Molarity, Molality, Mass Fraction Conversion Formula

Quote of the Day

A leader is best when people barely know that he exists. ... When his work is done, his aims fulfilled, they will all say, 'We did this ourselves.'

Lao Tzu, ancient philosopher. My best managers have taken Lao's approach. The first management advice I received was similar in spirit: (1) keep a low profile, and (2) always take less than my share of the credit and more than my share of the blame. This advice has served me well.


Introduction

Figure 1: Graphical Model of Concentration Formula

Figure 1: Graphical Model of Concentration Formula

I am doing some work with lead-acid batteries and their state of charge versus their H2SO4 electrolyte concentrations. While we normally use specific gravity to assess a battery's state of charge, some folks use molality (m), molarity (M), or mass fraction (w). These concentration metrics are all related by relatively simple formulas (Figure 1).

In this post, I will review the formulas used to convert between the different electrolyte metrics. As part of my review, I will illustrate how to use the formula by recreating a table of combined H2SO4 electrolyte metrics.

My Mathcad source and its PDF here. These calculations depend on specific gravity, which I always treat as equivalent to density with units of mass/volume. Technically, specific gravity is unitless.

Background

Definitions

I refer you to this post where I had previously defined molarity, molality, and mass fraction.

Reference Table

Figure 2 shows a screen capture of a table of H2SO4 concentrations that I used to test my formulas. For molarity and molality, I only used the 25 °C values. I grabbed this table from Google Books, used ABBY FineReader to OCR it, and tossed the data into Mathcad.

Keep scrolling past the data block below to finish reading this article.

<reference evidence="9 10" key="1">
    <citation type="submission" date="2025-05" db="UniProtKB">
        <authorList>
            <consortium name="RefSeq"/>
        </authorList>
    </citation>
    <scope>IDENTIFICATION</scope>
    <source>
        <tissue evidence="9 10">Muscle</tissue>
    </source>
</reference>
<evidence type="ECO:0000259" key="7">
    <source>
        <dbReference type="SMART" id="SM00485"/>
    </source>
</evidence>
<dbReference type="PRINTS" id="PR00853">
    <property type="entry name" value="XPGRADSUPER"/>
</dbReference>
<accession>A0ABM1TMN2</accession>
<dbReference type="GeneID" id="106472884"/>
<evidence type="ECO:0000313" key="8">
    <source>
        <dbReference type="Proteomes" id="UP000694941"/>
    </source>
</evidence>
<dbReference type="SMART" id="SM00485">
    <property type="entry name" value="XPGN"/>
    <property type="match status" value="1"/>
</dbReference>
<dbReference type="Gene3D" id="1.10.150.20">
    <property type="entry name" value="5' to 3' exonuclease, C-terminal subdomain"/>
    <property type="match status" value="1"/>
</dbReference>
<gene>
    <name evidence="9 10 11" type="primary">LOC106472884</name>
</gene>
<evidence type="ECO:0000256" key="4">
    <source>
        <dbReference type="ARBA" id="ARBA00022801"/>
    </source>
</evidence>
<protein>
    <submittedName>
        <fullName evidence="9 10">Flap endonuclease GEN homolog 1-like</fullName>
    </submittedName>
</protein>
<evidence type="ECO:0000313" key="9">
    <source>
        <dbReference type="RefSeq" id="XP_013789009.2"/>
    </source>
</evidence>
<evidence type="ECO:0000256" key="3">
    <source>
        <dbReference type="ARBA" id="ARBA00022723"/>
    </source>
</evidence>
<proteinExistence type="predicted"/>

Figure 2: Table of H2SO4 Concentration Metrics.

Figure 2: Table of H2SO4 Concentration Metrics (Source).

Analysis

Formula Setup

Figure 3 shows how I setup the calculations. The key conversion formulas are highlighted in green.

Figure 3: Conversion Formulas.

Figure 3: Conversion Formulas.

Cross-Check

Figure 4 shows where I used the formulas to calculate the various concentration metrics and compared my results with the values from Figure 2. I used the formulas of Figure 3 to show that I can compute

  • Molality ⇨ Mass Fraction
  • Mass Fraction and Density ⇨ Molarity
  • Molarity and Density ⇨ Molality

The agreement between the calculations and the empirical results (Figure 2) is excellent.

Figure 4: Comparison with Empirical Results.

Figure 4: Comparison with Empirical Results.

Conclusion

This was just a quick calculation to verify that I had my conversion formulas were coded correctly.

Appendix A: Random Worked Examples.

Here is an example I found in many textbooks (here is an example).

Figure M: Text Book Example 1.

Figure 5: Text Book Example 1.

Here is are two examples I found in this test solution.

Figure 6: Textbook Example 2.

Figure 6: Textbook Exam Solution 1.

Figure 7: Exam Solution Example 2.

Figure 7: Exam Solution Example 2.

 
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